Nintendo offers a rare sale on downloadable games for E3

about X hours ago from
Nintendo offers a rare sale on downloadable games for E3

In a rare move for the venerable video game company, Nintendo has just put together a sale in honor of E3 on "select digital games" for both its Switch and 3DS consoles. While the company promises up to a 50% discount, you won't find deep discounts on games you probably want, like The Legend of Zelda: Breath of the Wild for $45 and Splatoon 2 for $40, both of which typically retail for $60. The sale ends June 21st at 8:59 AM PT or 11:59 AM ET.

We watched someone play 'Beyond Good and Evil 2'

about X hours ago from
We watched someone play 'Beyond Good and Evil 2'

Beyond Good and Evil 2 is a game that exists. Or at least, there's something that's playable inside Ubisoft's office. During a behind-closed-doors presentation, some of the team showed off a playable demo on a planet called Soma. It revolved around Ganesha City, the bustling metropolis that featured in last year's cinematic E3 trailer. Two players, working cooperatively, started in an underground temple riddled with mercenaries working for nefarious corporations. The team showed off the basic controls -- you have a sword, gun and some swappable powers, including a time-slowing bubble -- before dispatching their foes in record time.

‘Control’ is a leap of faith for the team behind ‘Alan Wake'

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‘Control’ is a leap of faith for the team behind ‘Alan Wake'

Control isn't what you expect. Rather than the stylized, linear shooters developer Remedy Entertainment is known for, it's a free-form experience that has more in common with Castlevania: Symphony of the Night than it does with Alan Wake. Except, instead of exploring a moody castle, you're scouring the shape-shifting headquarters of a secretive government agency, the Federal Bureau of Control (FBC), which has been infested by an otherworldly presence known as The Hiss.

'Pokémon: Let’s Go, Pikachu!' doesn't feel like a remake

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'Pokémon: Let’s Go, Pikachu!' doesn't feel like a remake

Those of us that have enjoyed the series since Red know an uncomfortable truth: Nintendo doesn't have to do much to sell us on a Pokémon game. Millions of us had formative experiences playing the Gen I titles, and since then we've obediently picked up every game that followed. The series has, of course, evolved over time. Hundreds and hundreds of new Pokémon have joined the fray, along with new mechanics and types. But that's all incidental -- I would still enjoy the core loop of exploring, capturing and battling my way to a new Elite Four, regardless of the effort Nintendo puts in.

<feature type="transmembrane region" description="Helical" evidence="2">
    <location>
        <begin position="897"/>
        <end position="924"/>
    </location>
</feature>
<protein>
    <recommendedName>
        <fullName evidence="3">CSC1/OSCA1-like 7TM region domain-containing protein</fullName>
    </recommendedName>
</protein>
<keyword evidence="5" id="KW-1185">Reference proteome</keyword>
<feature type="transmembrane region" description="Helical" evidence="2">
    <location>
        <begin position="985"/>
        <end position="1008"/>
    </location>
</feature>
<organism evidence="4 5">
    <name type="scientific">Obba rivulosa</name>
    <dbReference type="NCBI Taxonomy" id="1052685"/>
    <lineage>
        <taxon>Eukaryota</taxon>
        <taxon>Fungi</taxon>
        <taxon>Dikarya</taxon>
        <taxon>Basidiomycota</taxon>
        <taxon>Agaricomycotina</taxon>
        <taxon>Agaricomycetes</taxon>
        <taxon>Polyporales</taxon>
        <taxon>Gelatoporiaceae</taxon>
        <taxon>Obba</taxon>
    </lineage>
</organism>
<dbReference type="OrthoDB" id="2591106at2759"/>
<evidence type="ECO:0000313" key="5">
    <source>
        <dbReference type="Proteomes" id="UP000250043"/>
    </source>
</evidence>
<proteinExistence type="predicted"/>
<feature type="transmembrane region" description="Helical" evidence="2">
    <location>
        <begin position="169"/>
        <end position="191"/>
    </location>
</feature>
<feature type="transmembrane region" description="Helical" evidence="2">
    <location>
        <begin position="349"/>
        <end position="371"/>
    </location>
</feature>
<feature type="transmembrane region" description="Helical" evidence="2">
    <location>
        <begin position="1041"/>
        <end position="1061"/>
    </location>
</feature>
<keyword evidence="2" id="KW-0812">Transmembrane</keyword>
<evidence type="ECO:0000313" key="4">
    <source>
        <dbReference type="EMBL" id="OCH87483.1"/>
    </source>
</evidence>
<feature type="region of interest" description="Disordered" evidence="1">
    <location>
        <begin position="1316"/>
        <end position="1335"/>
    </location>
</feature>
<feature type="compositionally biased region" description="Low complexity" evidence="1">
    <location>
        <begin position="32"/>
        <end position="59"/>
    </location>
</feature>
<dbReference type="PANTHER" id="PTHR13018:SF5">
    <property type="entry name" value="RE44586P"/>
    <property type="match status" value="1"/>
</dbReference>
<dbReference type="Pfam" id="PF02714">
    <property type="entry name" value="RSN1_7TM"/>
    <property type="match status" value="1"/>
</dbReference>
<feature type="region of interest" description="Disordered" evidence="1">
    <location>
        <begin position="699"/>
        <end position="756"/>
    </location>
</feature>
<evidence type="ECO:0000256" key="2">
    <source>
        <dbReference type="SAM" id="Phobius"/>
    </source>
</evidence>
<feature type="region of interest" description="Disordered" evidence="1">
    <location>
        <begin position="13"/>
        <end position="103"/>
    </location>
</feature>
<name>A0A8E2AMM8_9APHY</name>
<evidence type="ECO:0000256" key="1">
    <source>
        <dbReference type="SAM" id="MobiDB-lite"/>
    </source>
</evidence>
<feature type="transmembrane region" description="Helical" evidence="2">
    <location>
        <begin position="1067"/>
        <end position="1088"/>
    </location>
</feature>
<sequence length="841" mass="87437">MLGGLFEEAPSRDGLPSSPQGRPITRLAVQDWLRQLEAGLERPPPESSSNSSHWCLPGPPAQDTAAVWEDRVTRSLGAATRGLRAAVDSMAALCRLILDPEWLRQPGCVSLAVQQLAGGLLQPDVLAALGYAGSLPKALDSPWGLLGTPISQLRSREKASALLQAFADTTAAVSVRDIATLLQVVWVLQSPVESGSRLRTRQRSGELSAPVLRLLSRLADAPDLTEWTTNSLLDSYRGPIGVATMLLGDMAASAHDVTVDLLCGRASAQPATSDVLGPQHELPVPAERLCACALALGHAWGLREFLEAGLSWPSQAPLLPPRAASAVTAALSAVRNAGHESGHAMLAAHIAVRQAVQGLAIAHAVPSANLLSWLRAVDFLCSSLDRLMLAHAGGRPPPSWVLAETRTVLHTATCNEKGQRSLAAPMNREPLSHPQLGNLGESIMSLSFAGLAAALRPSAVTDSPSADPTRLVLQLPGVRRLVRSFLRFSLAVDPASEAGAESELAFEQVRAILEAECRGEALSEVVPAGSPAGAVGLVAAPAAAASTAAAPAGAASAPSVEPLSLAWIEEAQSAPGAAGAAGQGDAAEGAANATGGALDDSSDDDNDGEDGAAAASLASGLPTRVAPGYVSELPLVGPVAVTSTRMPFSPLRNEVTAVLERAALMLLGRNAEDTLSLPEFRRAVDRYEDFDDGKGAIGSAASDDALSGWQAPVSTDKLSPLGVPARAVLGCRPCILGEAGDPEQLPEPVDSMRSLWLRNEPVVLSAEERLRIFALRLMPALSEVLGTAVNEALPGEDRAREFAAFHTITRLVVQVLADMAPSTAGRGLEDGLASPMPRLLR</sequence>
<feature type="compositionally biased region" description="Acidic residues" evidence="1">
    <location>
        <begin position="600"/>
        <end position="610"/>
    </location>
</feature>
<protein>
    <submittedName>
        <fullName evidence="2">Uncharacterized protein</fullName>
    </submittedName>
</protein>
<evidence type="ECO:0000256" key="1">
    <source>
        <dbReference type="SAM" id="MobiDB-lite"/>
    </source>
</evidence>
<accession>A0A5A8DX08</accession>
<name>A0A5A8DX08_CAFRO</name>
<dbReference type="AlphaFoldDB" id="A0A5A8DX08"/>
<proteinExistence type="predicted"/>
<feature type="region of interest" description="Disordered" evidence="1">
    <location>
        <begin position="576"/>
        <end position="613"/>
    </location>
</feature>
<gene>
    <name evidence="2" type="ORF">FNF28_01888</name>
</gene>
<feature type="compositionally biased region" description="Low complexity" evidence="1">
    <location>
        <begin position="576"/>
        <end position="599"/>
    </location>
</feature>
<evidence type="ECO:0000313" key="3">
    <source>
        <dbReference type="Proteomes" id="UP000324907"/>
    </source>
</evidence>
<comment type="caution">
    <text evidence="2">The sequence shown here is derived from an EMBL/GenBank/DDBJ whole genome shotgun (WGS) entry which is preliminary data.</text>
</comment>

Playing 'Jump Force' is like drinking liquid fan service

about X hours ago from
Playing 'Jump Force' is like drinking liquid fan service

Bandai Namco continues to perfect the art of anime video game. Following its well-regarded Naruto Ultimate Storm series and last year's incredible-looking Dragonball FighterZ, it's time to bring all the heroes together. Jump Force, named after the best-selling line of manga magazines in Japan, draws on heroes (and villains) from hugely influential series like One Piece and Dragonball Z and fires it all at planet Earth. Yep, this manga crossover brings giant energy balls, elasticated limbs and ninjitsu to places like New York. Destructive, enjoyable, chaos ensues.

Sony issues non-response to ‘Fortnite’ cross-play woes on Switch

about X hours ago from
Sony issues non-response to ‘Fortnite’ cross-play woes on Switch

Fortnite diehards would have been undoubtedly jubilant at the E3 announcement that the battle royale hit had come to Nintendo Switch. Its arrival was even blessed with the inclusion of native voice-chat. Yes, things were peachy until hopeful players tried logging into their Epic Games account on PlayStation 4, and realized they couldn't use their existing Epic accounts to access the game. Even though Sony wasn't directly involved in Fortnite's Switch launch, the company still had a say over how the game could be played.

'Mega Man 11' is a welcome return for the Blue Bomber

about X hours ago from
'Mega Man 11' is a welcome return for the Blue Bomber

It's been more than eight years since Capcom released Mega Man 10. Do we really need a sequel? Based on a short demo I played, the answer is absolutely yes. Mega Man 11 has everything you would want and expect from the run-and-gun platforming franchise. It's devilishly hard, with fast-moving enemies and environmental hazards that will quickly whittle down your health bar, even on some of the easiest difficulty settings. The game is snappy, though, so I never felt like my many, many deaths were undeserved. I always wanted to get better and delve a little deeper into each stage I tried.